A year of closely observed wildlife and weather

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ONE pair of eyes. Extreme conditions have made this a difficult year for a wildlife artist on the Yorkshire Wolds. Robert Fuller reports.

This was Yorkshire, we were told, through the eyes of an artist.

As a professional wildlife artist, I was itching to add the odd hare, red squirrel, black grouse or badger to the scene.

From the wildest moor on the Dales to the remotest fold of the Wolds and from the furthest reach of Yorkshire’s rugged coastline to its densest forests, Yorkshire teems with wildlife.

In the east of the county, and not far from my home and gallery in Thixendale, are some of the paramount spots in the country to watch birdlife.

Bird watchers flock to Spurn Point, east of Hull, every autumn for the chance to spot some of Europe’s rarest migrating birds as they arrive. And Bempton Cliffs, just north of Bridlington, hosts the only mainland gannet colony in Europe and is also a prime spot from which to watch puffins.

In the west are the Dales where it is still possible to see red squirrels.

Although native to the British Isles, these colourful squirrels are increasingly rare nationally.

This spring I was lucky enough to photograph a thriving colony near Hawes.

The Dales is also a place where you can watch one of the most fascinating courtship rituals in the world: the black grouse lek.

This unusual grouse is in serious decline across Europe. Its strange mating dance takes place every April and this year I faced howling winds and freezing fog for a week to watch it.

As the seasons come and go, there is always something special lurking in the undergrowth of this remarkable county.

Allerthorpe Common, near Pocklington, is one of the best places in the UK to spot adders and this February they were out early, sunning themselves when the frost was still on the ground.

And around Valentine’s Day each year, as if on cue, the great crested grebes perform their incredible love dance.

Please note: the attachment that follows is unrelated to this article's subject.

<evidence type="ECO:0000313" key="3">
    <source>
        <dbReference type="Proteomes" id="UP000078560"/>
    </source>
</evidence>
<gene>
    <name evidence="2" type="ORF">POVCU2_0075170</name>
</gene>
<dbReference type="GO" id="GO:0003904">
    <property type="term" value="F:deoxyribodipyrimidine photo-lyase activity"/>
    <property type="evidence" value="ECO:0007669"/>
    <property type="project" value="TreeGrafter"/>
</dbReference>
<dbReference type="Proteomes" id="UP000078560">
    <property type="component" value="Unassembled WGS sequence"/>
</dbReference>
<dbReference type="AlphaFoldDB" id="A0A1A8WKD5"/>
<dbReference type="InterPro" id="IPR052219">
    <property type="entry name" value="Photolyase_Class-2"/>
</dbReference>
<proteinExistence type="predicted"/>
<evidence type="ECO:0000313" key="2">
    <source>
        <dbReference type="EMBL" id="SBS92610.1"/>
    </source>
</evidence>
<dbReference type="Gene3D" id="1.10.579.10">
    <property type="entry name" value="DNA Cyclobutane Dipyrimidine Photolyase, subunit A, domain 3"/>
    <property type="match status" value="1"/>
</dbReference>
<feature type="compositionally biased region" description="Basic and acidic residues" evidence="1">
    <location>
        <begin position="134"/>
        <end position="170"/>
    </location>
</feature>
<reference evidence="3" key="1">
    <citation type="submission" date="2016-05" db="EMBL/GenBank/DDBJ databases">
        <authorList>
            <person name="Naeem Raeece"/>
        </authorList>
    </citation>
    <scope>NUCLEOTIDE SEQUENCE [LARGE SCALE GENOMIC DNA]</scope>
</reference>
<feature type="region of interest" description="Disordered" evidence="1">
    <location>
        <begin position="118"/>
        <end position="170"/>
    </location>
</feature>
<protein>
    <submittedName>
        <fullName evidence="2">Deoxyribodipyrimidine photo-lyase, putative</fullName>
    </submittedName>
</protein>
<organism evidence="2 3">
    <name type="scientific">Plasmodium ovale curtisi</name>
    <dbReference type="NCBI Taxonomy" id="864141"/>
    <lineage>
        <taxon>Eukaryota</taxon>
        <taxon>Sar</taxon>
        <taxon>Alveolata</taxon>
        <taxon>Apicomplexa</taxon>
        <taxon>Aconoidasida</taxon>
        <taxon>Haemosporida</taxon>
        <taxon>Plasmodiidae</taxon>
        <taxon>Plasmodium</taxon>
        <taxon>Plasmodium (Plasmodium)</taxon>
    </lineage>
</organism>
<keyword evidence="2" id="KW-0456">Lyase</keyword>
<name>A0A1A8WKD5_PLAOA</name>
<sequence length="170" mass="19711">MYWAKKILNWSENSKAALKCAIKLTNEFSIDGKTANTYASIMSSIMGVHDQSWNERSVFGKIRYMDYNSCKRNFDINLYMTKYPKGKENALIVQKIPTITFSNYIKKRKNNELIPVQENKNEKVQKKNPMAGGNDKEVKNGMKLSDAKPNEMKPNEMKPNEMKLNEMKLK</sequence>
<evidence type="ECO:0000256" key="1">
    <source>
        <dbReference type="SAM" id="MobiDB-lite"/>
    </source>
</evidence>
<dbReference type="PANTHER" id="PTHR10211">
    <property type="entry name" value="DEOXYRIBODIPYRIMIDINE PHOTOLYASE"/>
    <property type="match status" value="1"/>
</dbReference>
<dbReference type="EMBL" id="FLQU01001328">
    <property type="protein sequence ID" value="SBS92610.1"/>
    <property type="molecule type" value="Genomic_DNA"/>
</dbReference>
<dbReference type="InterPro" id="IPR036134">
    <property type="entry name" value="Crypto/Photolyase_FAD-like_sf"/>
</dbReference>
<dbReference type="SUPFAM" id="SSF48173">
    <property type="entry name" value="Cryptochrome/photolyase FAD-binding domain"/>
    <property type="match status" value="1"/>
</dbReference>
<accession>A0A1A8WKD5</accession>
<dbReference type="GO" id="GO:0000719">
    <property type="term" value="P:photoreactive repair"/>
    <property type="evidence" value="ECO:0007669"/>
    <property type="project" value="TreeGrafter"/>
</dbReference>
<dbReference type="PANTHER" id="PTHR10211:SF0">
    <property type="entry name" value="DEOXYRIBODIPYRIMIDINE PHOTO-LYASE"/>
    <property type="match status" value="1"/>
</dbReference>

These birds have the most elaborate mating ritual of any in the British Isles. You can watch them bob and twist their heads in unison at Castle Howard.

Spring is the busiest time for wildlife and if I was to create a wildlife show garden for Chelsea next year I would fill it with a wide variety of species.

From the cuckoo, sounding out the first calls of spring before laying its eggs in another’s nest, to hares boxing in the fields and ponds teeming with spawning frogs and toads.

My own pond at Fotherdale Farm is usually as far as I need go to see these amphibians. This March there were more than 80 toads and frogs fighting for the opportunity to mate there.

As the year progresses, the wildlife action continues. Last July, I watched a pair of curlews nest on the Yorkshire Wolds and after seeing the way they fiercely protect their young, I’d like to paint them into my wildlife show garden too.

These waders fly in from the coast to nest on the Wolds and moors each spring and the sound of their call as it rings over the countryside symbolises the sound of warmer days to come.

Studley Royal, near Ripon would also need inclusion in a wildlife show garden.

I go there in October to watch red stags strut in the annual deer rut. Last year I was lucky enough to find myself right in the middle of a roe deer courting ritual.